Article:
The chapter presents a brief overview of the various interpretations and definitions of melodrama, reflecting on the term’s associations with music, excessive emotions and the centrality of the female body, and arguing for a more complex understanding of the melodramatic mode, liberating it from the common criticism of triviality and stylistic excess. The examples range from a so-called woman’s film from the 1930s, which foregrounds the female sacrifice and thus centralises the moral teaching embedded within the Shakespearean text, through a British social melodrama from the post-war period, where the moral issues are interconnected with racial anxieties. Another melodramatic adaptation from the 1990s, set in the Midwestern farmlands, emphasises the genre’s associations with feminism, particularly ecofeminism. The last section of the chapter argues that the melodramatic features of the Bollywood film industry show many similarities with the Western iterations of melodrama, and, with the help of a British-Asian melodramatic adaptation, exemplifies the generic hybridity characterising this particular diasporic film market.
The chapter presents the most common arguments behind the recent revival of the subgenres of horror featuring undead characters, particularly vampires or zombies. It also looks at the historical development of the representation of the cinematic undead, pointing out the symptomatic changes that clearly set these post-millennial creatures apart from the classic variants. Focusing on several examples of vampire Shakespeare adaptations, the chapter comments on possible reasons why only a few specific source texts are predominantly adapted into horror films. It is also noted that the majority of the films examined within the chapter are comic adaptations, with one notable exception; some of them are low-budget, even amateur, productions, although the films with lower production qualities are no less creative in their appropriation of the Shakespearean dramatic texts. Most films within the group display clear self-reflexive features, and they are also characterised by melancholy or nostalgia for the past. The chapter also observes similarities between the way teen films and undead horror adaptations deal with the source text’s authority, emphasising the generational connections between the groups. Several critical connections among Shakespeare criticism, adaptation studies and the undead are also presented.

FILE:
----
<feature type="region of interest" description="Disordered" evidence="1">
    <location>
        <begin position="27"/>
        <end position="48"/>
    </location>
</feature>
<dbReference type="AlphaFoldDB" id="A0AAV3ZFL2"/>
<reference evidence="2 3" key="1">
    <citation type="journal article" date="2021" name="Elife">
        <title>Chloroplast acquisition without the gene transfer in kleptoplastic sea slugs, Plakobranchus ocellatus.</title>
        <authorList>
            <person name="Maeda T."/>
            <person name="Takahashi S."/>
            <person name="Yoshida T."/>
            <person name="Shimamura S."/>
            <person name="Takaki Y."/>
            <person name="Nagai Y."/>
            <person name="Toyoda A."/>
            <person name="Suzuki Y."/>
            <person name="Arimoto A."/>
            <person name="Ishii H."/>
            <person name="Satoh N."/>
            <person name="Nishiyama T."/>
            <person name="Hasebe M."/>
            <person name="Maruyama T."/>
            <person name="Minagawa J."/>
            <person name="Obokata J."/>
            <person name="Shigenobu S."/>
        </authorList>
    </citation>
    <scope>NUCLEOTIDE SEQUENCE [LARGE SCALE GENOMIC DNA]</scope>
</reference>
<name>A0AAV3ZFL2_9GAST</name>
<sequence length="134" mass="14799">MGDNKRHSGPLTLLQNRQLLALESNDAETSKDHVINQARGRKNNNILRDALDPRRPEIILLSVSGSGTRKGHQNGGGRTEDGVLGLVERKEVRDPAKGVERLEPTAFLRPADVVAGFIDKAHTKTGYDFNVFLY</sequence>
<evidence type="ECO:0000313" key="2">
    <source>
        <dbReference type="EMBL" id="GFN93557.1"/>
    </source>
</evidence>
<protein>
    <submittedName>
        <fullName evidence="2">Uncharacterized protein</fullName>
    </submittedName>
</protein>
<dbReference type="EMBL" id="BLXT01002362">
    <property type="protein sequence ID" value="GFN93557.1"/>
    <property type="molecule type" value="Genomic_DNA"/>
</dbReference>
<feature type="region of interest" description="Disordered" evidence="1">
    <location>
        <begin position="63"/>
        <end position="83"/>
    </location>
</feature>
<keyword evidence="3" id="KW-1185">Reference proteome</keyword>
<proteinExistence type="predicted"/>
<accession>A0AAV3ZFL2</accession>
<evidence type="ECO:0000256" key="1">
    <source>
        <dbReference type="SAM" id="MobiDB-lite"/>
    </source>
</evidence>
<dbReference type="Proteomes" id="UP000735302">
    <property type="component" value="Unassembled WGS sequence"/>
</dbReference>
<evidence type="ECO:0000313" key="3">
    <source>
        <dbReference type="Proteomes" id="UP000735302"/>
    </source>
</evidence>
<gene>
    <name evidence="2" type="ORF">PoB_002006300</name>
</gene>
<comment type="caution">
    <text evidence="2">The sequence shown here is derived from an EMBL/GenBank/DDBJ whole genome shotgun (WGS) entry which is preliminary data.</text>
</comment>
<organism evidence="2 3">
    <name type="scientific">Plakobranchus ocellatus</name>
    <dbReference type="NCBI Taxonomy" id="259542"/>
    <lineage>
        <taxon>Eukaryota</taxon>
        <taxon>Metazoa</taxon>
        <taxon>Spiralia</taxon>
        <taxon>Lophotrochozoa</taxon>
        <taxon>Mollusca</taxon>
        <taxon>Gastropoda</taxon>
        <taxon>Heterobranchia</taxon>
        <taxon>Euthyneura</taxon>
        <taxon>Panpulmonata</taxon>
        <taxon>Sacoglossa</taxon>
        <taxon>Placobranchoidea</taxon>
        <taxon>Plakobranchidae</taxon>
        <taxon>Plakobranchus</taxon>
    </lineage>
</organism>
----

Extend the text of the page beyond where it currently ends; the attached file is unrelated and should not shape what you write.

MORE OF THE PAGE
This chapter reads the account of Jesus’ transfiguration in Matthew’s Gospel alongside its medieval interpreters, Augustine and Thomas Aquinas, as well as poets Matt Donovan, Marie Howe, Lynda Hull and Laura Kasischke. To be transfigured, in these accounts, is to have one’s boundaries at once contested and reinforced; it is to experience the body as newly bounded and newly luminous, precisely inasmuch as it is bound to the bodies of others.
This book explores, through medieval literature, modern poetry, and theologies both medieval and modern, the ways in which bodies, very much including literary bodies, may become apparent as more than they at first had seemed. Transfiguration, traditionally understood as the revelation of divinity in community, becomes for this book a figure for those splendours, mundane as much as divine, that wait within the read, lived, and loved world. The riddle of the body, which is to say the deep and superficial mystery of its pleasures and complications, invites a kind of patience, as medieval and modern languages reach toward, and break away from, something at their deepest centre and on their barest surface. By bringing together medieval sources with lyric medievalism, this book argues for the porousness of time and flesh. In this way, Augustine, Cassian, Bernard of Clairvaux, Dante, Boccaccio, and the heroes of Old French narrative, no more or less than their modern lyric counterparts, come to light in new and newly complicated ways. They become, in a word, transfigured.